A new study released today reports that an equity-driven economic growth model will expedite North Carolina’s recovery from the Great Recession, which has consistently remained uneven and sluggish across the state, creating recessionary-like conditions in many cities and towns.
“The State of Working North Carolina,” a report published annually by the North Carolina Justice Center, provides policymakers, advocates and the public an assessment of the state’s economy with an emphasis on workers’ socioeconomic standing, collecting and analyzing the latest data on “jobs, wages, makeup of the labor force, and economic and geographic inequality.”
According to the September 2014 report, “many communities and many groups of workers in North Carolina continue to experience a recession-like shortage of jobs, as well as the pernicious effects of a boom in low-wage work. Taken together, the uneven recovery and growth in jobs that pay less than what it takes for families to make ends meet are splitting North Carolinians into two state economically, depending on where workers live and their background.”
Because of this divide, the report said, it has become harder for North Carolina to fully recover.
Through their research, authors Alexandra Sirota, Tazra Mitchell and Allan Freyer have found that while there has been a spike in job creation since the formal end of the recession in 2009, more than 80 percent of the jobs created were in industries that pay workers less than $33,709 per year, which the report said is the income required to meet basic needs for one worker and one child.
The report said almost six out of every 10 new jobs created offer wages so low that they perpetuate the worker’s cycle of poverty, despite their full-time employment. Because of this growth in low-wage work, it is “disproportionately impacting workers of color and women.” The State of Working North Carolina 2014 said that wage gaps are persisting in the workforce due to racial and gender discrimination, with 13.2 percent of women, 23 percent of Latinos and 13.5 percent of African Americans earning below the living income standard, compared to 9.7 percent of men and 9 percent of white workers.
In order for North Carolina’s economy to resume a more inclusive and prosperous future, the report said policymakers “must address diversity as an economic opportunity and pursue policies that build an economy that works for all.”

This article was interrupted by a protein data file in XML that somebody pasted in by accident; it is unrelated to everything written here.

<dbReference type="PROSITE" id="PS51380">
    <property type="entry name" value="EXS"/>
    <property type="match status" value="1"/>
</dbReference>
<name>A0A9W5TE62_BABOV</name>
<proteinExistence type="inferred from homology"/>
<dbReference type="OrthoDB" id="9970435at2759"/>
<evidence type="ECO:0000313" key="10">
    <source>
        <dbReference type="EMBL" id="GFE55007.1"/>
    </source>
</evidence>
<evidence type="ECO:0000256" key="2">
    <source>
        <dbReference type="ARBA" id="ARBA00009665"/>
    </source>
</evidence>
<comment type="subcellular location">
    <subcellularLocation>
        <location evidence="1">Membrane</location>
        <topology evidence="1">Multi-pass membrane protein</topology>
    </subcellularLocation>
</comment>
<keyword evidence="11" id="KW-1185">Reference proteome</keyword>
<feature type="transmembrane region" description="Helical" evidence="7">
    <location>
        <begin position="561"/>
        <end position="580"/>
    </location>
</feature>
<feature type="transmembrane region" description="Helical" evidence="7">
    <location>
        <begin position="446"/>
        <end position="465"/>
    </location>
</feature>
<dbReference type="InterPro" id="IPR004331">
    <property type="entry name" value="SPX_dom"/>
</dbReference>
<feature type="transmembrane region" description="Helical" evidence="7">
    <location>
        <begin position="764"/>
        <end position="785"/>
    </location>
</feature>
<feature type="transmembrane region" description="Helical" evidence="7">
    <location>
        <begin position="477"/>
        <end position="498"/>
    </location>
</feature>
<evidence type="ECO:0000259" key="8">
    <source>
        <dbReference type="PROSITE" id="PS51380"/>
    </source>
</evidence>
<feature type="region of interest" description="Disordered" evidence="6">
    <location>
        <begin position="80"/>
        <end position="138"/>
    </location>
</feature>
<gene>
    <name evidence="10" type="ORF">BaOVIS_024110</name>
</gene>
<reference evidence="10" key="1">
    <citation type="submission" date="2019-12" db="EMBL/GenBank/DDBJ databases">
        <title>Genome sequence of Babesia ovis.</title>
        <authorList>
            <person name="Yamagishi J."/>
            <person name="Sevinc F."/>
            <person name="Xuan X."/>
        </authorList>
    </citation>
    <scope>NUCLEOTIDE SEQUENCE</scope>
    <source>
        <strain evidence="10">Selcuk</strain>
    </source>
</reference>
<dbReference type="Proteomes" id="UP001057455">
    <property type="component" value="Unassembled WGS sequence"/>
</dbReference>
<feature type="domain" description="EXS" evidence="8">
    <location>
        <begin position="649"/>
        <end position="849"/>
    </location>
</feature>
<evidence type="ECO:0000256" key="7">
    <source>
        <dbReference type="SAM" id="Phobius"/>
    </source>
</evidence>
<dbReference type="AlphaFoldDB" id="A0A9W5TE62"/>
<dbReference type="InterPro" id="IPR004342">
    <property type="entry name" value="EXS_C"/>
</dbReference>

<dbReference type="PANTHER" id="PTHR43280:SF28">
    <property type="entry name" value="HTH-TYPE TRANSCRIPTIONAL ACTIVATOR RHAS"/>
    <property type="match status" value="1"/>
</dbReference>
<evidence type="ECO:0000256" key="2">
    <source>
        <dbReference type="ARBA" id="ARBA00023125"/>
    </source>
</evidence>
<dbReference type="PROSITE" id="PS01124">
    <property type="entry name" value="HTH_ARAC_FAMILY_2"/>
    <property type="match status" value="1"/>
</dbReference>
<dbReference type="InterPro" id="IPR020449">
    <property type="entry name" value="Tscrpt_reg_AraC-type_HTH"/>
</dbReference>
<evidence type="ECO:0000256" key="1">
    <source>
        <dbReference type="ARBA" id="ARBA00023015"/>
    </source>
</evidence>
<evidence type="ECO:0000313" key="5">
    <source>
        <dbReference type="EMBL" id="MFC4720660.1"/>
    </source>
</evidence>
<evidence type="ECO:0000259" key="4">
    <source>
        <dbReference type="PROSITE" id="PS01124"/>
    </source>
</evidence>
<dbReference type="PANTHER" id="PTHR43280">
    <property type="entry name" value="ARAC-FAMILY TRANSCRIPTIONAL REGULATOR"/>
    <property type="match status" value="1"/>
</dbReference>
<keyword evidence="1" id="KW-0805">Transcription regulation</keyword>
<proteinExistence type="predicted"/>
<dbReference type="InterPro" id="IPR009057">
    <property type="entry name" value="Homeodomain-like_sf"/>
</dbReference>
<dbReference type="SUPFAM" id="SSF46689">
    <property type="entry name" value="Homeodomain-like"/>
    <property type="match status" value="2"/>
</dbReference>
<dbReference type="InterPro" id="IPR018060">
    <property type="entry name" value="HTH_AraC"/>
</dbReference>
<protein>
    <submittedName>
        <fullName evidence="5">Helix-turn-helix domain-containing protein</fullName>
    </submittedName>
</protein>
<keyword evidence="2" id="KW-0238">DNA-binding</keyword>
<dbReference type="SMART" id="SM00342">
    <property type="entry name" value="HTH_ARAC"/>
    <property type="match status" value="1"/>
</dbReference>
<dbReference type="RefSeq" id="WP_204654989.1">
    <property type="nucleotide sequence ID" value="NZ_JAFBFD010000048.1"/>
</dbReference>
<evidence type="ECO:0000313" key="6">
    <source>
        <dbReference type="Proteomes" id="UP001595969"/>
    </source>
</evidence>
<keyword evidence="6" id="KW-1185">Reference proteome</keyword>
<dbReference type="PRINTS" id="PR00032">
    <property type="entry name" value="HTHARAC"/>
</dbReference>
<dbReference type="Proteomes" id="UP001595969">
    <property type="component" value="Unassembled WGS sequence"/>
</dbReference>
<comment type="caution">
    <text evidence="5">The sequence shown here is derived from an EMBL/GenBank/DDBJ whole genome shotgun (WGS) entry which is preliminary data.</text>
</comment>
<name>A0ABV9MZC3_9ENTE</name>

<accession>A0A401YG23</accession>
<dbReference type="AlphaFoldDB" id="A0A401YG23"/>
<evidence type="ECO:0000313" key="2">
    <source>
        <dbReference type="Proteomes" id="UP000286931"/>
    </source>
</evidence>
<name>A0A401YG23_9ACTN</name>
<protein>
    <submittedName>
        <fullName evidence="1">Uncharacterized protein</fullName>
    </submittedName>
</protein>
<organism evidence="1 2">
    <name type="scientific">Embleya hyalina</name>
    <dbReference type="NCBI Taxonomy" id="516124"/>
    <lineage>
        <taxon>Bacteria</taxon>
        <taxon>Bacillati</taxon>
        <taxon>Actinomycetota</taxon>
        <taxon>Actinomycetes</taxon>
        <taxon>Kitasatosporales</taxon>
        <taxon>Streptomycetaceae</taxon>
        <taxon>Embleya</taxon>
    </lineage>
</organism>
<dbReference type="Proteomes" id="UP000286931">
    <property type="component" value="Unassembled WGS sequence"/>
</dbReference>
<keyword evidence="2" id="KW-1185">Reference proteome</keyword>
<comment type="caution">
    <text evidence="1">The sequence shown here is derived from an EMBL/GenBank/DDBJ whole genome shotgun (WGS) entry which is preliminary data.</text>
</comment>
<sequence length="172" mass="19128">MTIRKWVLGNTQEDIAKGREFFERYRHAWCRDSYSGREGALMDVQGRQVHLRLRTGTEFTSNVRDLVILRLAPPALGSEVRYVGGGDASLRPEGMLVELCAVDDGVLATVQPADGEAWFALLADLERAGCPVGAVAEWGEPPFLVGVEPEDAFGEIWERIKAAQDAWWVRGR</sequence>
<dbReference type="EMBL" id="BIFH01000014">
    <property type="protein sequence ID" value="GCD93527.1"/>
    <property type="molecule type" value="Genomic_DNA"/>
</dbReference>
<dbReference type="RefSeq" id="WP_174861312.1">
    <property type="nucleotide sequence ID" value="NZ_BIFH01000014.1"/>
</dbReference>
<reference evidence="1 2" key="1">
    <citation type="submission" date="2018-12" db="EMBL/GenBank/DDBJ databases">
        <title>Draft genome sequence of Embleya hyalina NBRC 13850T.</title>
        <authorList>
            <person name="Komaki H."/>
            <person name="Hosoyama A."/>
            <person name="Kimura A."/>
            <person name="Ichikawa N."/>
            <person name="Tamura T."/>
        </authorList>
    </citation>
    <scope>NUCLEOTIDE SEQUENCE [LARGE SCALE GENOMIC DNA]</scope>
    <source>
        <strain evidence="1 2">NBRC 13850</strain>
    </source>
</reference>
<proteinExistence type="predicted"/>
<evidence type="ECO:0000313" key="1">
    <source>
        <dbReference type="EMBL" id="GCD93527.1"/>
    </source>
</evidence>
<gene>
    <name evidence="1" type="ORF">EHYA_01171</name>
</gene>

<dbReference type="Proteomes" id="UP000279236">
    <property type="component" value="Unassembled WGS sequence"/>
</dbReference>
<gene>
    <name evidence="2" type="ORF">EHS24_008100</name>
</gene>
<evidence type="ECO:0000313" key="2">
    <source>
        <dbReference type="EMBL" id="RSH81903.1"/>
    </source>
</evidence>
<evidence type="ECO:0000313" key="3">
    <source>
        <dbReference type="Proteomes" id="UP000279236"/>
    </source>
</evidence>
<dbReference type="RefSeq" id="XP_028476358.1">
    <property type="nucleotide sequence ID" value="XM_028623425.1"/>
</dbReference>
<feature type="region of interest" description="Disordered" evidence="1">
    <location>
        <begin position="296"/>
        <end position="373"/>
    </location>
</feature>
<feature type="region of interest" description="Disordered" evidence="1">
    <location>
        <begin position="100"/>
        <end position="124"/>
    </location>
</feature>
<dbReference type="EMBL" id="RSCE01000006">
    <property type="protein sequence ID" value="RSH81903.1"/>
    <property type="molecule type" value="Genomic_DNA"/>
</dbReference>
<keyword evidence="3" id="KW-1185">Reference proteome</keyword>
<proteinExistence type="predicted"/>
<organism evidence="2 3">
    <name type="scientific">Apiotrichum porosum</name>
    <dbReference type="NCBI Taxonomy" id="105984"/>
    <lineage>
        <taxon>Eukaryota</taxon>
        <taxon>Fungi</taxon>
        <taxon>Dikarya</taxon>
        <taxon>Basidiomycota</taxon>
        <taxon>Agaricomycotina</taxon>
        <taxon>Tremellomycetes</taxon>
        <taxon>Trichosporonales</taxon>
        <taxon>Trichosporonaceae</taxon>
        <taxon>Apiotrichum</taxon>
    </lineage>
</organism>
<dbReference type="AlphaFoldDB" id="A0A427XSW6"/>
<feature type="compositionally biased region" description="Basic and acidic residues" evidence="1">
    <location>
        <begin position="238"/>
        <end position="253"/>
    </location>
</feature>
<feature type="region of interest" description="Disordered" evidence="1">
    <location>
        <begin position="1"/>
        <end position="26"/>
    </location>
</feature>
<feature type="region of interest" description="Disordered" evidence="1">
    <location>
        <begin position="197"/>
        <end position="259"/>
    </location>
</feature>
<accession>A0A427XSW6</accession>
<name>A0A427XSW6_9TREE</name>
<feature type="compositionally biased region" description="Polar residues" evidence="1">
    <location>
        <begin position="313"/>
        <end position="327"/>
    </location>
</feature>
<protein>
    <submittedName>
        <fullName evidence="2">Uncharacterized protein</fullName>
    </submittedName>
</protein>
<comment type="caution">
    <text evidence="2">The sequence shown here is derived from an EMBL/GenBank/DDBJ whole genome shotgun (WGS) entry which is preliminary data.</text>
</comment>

“We know that our economy grows best when the gains are broadly shared across communities of different socioeconomic backgrounds,” said Mitchell, a policy analyst with the North Carolina Justice Center’s Budget and Tax Center and co-author of the report. “That is why the Old North State needs to rework its growth model in an intentional and targeted way to spur and sustain widespread economic prosperity in all communities and for all demographic groups.”
Freyer, Sirota and Mitchell believe this can be achieved by:
• “Implementing strong wage standards — such as increasing the minimum wage and establishing a living wage standard — to boost wages, fight poverty, and reduce the racial and gender income divide.
• “Providing adequate work supports and benefits, such as expanding access to paid leave and health insurance and reinstating the state Earned Income Tax Credit.
• “Targeting job creation and workforce development in communities of color and distressed communities to equip the workforce with skills necessary to excel in 21st-century jobs.
• “Boosting public investments, including education, workforce development and place-based investments in struggling communities, to support current and future generations.”
“An equity-driven growth model is the only way forward to fixing North Carolina’s broken economic model and building a more robust economy,” said Sirota, director of the Budget and Tax Center and co-author of the report. “Policies that reverse decades of inequality and create pathways to opportunity should be prioritized so that all workers can contribute to growth and have a shot at realizing the American Dream.”
For more information about the “State of Working North Carolina 2014” report and the North Carolina Justice Center, visit www.ncjustice.org.